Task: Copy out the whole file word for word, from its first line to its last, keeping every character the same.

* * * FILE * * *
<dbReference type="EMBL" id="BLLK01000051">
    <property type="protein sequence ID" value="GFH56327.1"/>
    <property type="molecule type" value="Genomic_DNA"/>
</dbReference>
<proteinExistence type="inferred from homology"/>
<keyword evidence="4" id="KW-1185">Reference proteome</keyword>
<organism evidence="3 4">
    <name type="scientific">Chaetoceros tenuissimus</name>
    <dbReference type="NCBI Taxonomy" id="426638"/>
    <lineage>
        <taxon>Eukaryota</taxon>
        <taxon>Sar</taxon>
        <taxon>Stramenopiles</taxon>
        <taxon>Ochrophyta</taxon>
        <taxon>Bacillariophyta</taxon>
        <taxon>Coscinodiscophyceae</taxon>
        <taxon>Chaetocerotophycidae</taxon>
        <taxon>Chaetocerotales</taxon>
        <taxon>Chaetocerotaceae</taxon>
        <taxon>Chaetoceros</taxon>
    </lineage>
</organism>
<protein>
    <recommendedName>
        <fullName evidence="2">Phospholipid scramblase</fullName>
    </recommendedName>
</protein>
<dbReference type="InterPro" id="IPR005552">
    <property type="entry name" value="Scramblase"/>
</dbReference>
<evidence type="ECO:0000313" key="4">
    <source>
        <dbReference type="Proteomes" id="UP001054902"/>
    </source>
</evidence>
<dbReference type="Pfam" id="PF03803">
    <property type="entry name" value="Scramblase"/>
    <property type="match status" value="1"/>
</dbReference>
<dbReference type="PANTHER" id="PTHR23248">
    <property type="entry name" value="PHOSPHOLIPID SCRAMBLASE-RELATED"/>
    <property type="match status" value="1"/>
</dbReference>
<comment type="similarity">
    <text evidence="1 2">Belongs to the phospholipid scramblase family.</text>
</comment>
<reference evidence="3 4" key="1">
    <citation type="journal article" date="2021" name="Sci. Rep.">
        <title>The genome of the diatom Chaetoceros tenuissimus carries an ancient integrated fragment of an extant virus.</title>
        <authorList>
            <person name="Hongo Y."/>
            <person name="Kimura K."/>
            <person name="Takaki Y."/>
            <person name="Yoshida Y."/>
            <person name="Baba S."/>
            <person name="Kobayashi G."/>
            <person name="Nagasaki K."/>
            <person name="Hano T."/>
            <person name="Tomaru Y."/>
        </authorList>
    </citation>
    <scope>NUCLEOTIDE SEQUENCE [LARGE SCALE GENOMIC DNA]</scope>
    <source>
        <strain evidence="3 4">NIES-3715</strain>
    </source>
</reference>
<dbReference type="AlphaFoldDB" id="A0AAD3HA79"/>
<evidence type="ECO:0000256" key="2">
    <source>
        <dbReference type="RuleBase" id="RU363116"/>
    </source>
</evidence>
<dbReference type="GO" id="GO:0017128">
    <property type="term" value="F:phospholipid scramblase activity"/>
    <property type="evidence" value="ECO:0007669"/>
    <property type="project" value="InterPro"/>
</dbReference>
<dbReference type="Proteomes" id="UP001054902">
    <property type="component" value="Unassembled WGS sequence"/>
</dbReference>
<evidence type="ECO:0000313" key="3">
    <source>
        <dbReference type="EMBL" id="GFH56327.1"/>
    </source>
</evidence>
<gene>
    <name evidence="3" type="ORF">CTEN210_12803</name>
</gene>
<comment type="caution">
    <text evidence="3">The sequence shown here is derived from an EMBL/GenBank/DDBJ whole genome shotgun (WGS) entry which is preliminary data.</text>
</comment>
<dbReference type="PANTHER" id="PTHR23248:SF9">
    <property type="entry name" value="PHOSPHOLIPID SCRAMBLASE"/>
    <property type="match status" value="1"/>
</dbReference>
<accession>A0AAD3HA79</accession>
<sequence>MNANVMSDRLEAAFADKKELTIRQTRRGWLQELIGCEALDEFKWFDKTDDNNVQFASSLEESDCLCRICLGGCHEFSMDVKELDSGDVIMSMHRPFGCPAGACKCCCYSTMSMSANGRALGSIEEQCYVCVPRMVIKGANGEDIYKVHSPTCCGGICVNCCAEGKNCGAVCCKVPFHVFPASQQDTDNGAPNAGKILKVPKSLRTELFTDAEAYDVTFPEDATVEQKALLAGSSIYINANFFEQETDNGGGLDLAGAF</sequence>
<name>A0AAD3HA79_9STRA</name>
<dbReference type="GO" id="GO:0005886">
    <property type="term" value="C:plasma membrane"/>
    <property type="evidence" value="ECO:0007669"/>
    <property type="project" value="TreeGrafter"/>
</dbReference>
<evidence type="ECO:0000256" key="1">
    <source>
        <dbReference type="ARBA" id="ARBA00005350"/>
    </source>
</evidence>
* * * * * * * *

<dbReference type="EMBL" id="BLLK01000051">
    <property type="protein sequence ID" value="GFH56327.1"/>
    <property type="molecule type" value="Genomic_DNA"/>
</dbReference>
<proteinExistence type="inferred from homology"/>
<keyword evidence="4" id="KW-1185">Reference proteome</keyword>
<organism evidence="3 4">
    <name type="scientific">Chaetoceros tenuissimus</name>
    <dbReference type="NCBI Taxonomy" id="426638"/>
    <lineage>
        <taxon>Eukaryota</taxon>
        <taxon>Sar</taxon>
        <taxon>Stramenopiles</taxon>
        <taxon>Ochrophyta</taxon>
        <taxon>Bacillariophyta</taxon>
        <taxon>Coscinodiscophyceae</taxon>
        <taxon>Chaetocerotophycidae</taxon>
        <taxon>Chaetocerotales</taxon>
        <taxon>Chaetocerotaceae</taxon>
        <taxon>Chaetoceros</taxon>
    </lineage>
</organism>
<protein>
    <recommendedName>
        <fullName evidence="2">Phospholipid scramblase</fullName>
    </recommendedName>
</protein>
<dbReference type="InterPro" id="IPR005552">
    <property type="entry name" value="Scramblase"/>
</dbReference>
<evidence type="ECO:0000313" key="4">
    <source>
        <dbReference type="Proteomes" id="UP001054902"/>
    </source>
</evidence>
<dbReference type="Pfam" id="PF03803">
    <property type="entry name" value="Scramblase"/>
    <property type="match status" value="1"/>
</dbReference>
<dbReference type="PANTHER" id="PTHR23248">
    <property type="entry name" value="PHOSPHOLIPID SCRAMBLASE-RELATED"/>
    <property type="match status" value="1"/>
</dbReference>
<comment type="similarity">
    <text evidence="1 2">Belongs to the phospholipid scramblase family.</text>
</comment>
<reference evidence="3 4" key="1">
    <citation type="journal article" date="2021" name="Sci. Rep.">
        <title>The genome of the diatom Chaetoceros tenuissimus carries an ancient integrated fragment of an extant virus.</title>
        <authorList>
            <person name="Hongo Y."/>
            <person name="Kimura K."/>
            <person name="Takaki Y."/>
            <person name="Yoshida Y."/>
            <person name="Baba S."/>
            <person name="Kobayashi G."/>
            <person name="Nagasaki K."/>
            <person name="Hano T."/>
            <person name="Tomaru Y."/>
        </authorList>
    </citation>
    <scope>NUCLEOTIDE SEQUENCE [LARGE SCALE GENOMIC DNA]</scope>
    <source>
        <strain evidence="3 4">NIES-3715</strain>
    </source>
</reference>
<dbReference type="AlphaFoldDB" id="A0AAD3HA79"/>
<evidence type="ECO:0000256" key="2">
    <source>
        <dbReference type="RuleBase" id="RU363116"/>
    </source>
</evidence>
<dbReference type="GO" id="GO:0017128">
    <property type="term" value="F:phospholipid scramblase activity"/>
    <property type="evidence" value="ECO:0007669"/>
    <property type="project" value="InterPro"/>
</dbReference>
<dbReference type="Proteomes" id="UP001054902">
    <property type="component" value="Unassembled WGS sequence"/>
</dbReference>
<evidence type="ECO:0000313" key="3">
    <source>
        <dbReference type="EMBL" id="GFH56327.1"/>
    </source>
</evidence>
<gene>
    <name evidence="3" type="ORF">CTEN210_12803</name>
</gene>
<comment type="caution">
    <text evidence="3">The sequence shown here is derived from an EMBL/GenBank/DDBJ whole genome shotgun (WGS) entry which is preliminary data.</text>
</comment>
<dbReference type="PANTHER" id="PTHR23248:SF9">
    <property type="entry name" value="PHOSPHOLIPID SCRAMBLASE"/>
    <property type="match status" value="1"/>
</dbReference>
<accession>A0AAD3HA79</accession>
<sequence>MNANVMSDRLEAAFADKKELTIRQTRRGWLQELIGCEALDEFKWFDKTDDNNVQFASSLEESDCLCRICLGGCHEFSMDVKELDSGDVIMSMHRPFGCPAGACKCCCYSTMSMSANGRALGSIEEQCYVCVPRMVIKGANGEDIYKVHSPTCCGGICVNCCAEGKNCGAVCCKVPFHVFPASQQDTDNGAPNAGKILKVPKSLRTELFTDAEAYDVTFPEDATVEQKALLAGSSIYINANFFEQETDNGGGLDLAGAF</sequence>
<name>A0AAD3HA79_9STRA</name>
<dbReference type="GO" id="GO:0005886">
    <property type="term" value="C:plasma membrane"/>
    <property type="evidence" value="ECO:0007669"/>
    <property type="project" value="TreeGrafter"/>
</dbReference>
<evidence type="ECO:0000256" key="1">
    <source>
        <dbReference type="ARBA" id="ARBA00005350"/>
    </source>
</evidence>